Taxes: Take off the solos for everyone!

Taxes: Take off the solos for everyone!

Germany must discuss a fair distribution of tax payments. But please not in connection with the solidarity surcharge.


Comment by Simone Boehringer

It sometimes seems like a daisies game: I want it, I do not want it, I want to … Just that the last plucked leaflet does not decide for or against whether the solidarity contribution is abolished. But politicians. The special levy, which was reintroduced in 1991 and then after a short break in 1995 to cope with burdens from German reunification, has long been the subject of heated arguments in the Bundestag.

The Soli is also a vivid example of how politicians like to mix two goals immediately when it comes to money: the fundamental use of funds with the most equitable distribution possible. This often leads to complicated regulations, a lot of bureaucracy and annoyance in those who are concerned: the citizens. This must be done differently, especially with a supplementary levy such as the soli, which is charged differently than taxes earmarked.

The federal government has been doing well in taxation for years

One thing is certain: The Solidarity Pact II, which forms the basis for balancing economic imbalances between East and West Germany, expires in 2019. This eliminates the legal rule for solos. Of course, new laws for a levy can be decided to continue – there was talk of promoting innovation in structurally weak areas or even educational programs – but you can and should be in times of bubbling tax revenue also simply sovereign and decide, such projects from the normal tax revenue to stalk. The federal government has been doing well for tax purposes for years, and the task of contributing to the balance of living conditions between regions has not only been governed by German constitutional law since German reunification.

To abolish the solos until 2021 instead of the end of the Solidarity Pact, so be it, transitions take time in a democracy. But the small-to-small discussion about the fact that the solos should not fall for all, and the so-called better earners – on the earnings limit of 61 000 Euro a year can be in expensive metropolitan areas such as Hamburg or Munich arguing – except risks, and risks also distracts from the big questions of tax policy.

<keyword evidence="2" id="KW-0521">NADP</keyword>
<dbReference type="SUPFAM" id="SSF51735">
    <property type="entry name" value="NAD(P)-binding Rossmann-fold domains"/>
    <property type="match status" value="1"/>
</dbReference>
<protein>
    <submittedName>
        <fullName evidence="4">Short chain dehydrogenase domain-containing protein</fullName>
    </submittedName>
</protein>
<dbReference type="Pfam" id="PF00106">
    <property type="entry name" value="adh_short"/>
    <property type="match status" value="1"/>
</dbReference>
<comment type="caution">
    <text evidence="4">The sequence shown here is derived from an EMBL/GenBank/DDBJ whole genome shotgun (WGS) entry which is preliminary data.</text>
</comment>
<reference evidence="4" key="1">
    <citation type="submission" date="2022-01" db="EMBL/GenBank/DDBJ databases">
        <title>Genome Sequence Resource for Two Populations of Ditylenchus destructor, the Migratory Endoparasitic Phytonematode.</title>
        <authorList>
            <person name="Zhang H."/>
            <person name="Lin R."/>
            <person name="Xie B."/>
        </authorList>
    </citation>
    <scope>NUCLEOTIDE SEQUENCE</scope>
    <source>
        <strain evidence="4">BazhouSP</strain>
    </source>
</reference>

The fundamentally legitimate aspirations to tax better-off citizens more than others are in the debate on income and inheritance tax. A higher taxation of high earners just about a controversial special levy to operate, not only mixes different goals together, it can also lead to evasive reactions that are difficult to calculate.

Thus, for example, the so-called annual wage limit, from which dependent employees can insure themselves privately, will rise to more than 60,000 euros in 2019, so it is very close to the line for the abolition of the solidarity surcharge. By 2021, the limits are likely to be the same, as the health insurance limit rises annually. For example, those who intentionally seek earnings below the soli threshold risk their private health insurance (PKV). Or, if he, like many older workers and single parents, deliberately wants out of private health insurance, the soli limit may be reason less to work in the main job and rather by mini-job by the way.

Unclean and incalculable procedure

Now there are in Berlin certainly people's representatives who reform the health insurance system anyway, even want to abolish the PKV completely and therefore would have nothing against such a side effect of a half-baked soli-abolition. But a weakness of the system through the back door would be a messy and thus again incalculable approach.

A partial abolition of solos is also associated with a much higher bureaucratic effort than the total elimination. And job retention in administration is not among the primary goals of tax policy. Of course, it is a question of designing a clearly understandable tax and levy system for citizens.

More than a quarter of a century after its introduction, the solidarity surcharge has become the symbol of an almost arbitrary additional tax for many citizens, which has moved away from the former sign of solidarity in perception. It would therefore only be consistent to finally abolish this levy and then dedicate straight to the strategically important issues of income and inheritance tax or health insurance. Here the question of distribution and justice belongs, which is falsely discussed now in Soli.

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